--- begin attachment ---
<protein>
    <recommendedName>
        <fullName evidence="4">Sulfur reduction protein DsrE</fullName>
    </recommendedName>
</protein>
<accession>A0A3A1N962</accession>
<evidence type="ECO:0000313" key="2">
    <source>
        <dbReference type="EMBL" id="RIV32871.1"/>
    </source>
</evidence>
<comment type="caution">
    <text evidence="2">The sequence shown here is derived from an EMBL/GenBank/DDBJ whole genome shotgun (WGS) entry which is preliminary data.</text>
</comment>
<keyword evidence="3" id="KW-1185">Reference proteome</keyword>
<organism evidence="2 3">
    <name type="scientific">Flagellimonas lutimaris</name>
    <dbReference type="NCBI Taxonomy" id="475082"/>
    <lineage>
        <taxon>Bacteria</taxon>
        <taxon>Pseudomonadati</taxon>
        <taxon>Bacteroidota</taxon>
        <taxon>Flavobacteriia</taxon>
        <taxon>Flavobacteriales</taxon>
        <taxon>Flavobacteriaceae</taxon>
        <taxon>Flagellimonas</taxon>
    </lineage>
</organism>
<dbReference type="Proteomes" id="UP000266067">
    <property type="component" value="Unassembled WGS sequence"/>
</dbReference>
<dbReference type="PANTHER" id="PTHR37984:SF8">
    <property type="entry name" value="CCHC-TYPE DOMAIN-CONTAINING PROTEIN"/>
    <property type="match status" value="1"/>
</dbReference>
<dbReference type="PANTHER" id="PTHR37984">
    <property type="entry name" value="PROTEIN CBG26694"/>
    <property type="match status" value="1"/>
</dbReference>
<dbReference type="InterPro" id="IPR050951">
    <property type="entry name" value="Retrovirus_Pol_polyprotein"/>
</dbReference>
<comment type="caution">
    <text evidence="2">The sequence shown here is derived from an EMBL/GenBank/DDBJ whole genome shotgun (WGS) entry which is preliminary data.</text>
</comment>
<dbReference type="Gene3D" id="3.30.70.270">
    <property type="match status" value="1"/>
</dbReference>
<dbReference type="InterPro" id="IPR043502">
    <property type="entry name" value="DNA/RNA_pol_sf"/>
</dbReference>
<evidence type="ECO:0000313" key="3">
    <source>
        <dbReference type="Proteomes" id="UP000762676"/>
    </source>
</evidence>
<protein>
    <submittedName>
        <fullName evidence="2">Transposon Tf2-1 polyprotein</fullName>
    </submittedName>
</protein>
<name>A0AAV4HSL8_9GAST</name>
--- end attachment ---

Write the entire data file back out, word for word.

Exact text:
<protein>
    <recommendedName>
        <fullName evidence="4">Sulfur reduction protein DsrE</fullName>
    </recommendedName>
</protein>
<accession>A0A3A1N962</accession>
<evidence type="ECO:0000313" key="2">
    <source>
        <dbReference type="EMBL" id="RIV32871.1"/>
    </source>
</evidence>
<comment type="caution">
    <text evidence="2">The sequence shown here is derived from an EMBL/GenBank/DDBJ whole genome shotgun (WGS) entry which is preliminary data.</text>
</comment>
<keyword evidence="3" id="KW-1185">Reference proteome</keyword>
<organism evidence="2 3">
    <name type="scientific">Flagellimonas lutimaris</name>
    <dbReference type="NCBI Taxonomy" id="475082"/>
    <lineage>
        <taxon>Bacteria</taxon>
        <taxon>Pseudomonadati</taxon>
        <taxon>Bacteroidota</taxon>
        <taxon>Flavobacteriia</taxon>
        <taxon>Flavobacteriales</taxon>
        <taxon>Flavobacteriaceae</taxon>
        <taxon>Flagellimonas</taxon>
    </lineage>
</organism>
<dbReference type="Proteomes" id="UP000266067">
    <property type="component" value="Unassembled WGS sequence"/>
</dbReference>
<dbReference type="PANTHER" id="PTHR37984:SF8">
    <property type="entry name" value="CCHC-TYPE DOMAIN-CONTAINING PROTEIN"/>
    <property type="match status" value="1"/>
</dbReference>
<dbReference type="PANTHER" id="PTHR37984">
    <property type="entry name" value="PROTEIN CBG26694"/>
    <property type="match status" value="1"/>
</dbReference>
<dbReference type="InterPro" id="IPR050951">
    <property type="entry name" value="Retrovirus_Pol_polyprotein"/>
</dbReference>
<comment type="caution">
    <text evidence="2">The sequence shown here is derived from an EMBL/GenBank/DDBJ whole genome shotgun (WGS) entry which is preliminary data.</text>
</comment>
<dbReference type="Gene3D" id="3.30.70.270">
    <property type="match status" value="1"/>
</dbReference>
<dbReference type="InterPro" id="IPR043502">
    <property type="entry name" value="DNA/RNA_pol_sf"/>
</dbReference>
<evidence type="ECO:0000313" key="3">
    <source>
        <dbReference type="Proteomes" id="UP000762676"/>
    </source>
</evidence>
<protein>
    <submittedName>
        <fullName evidence="2">Transposon Tf2-1 polyprotein</fullName>
    </submittedName>
</protein>
<name>A0AAV4HSL8_9GAST</name>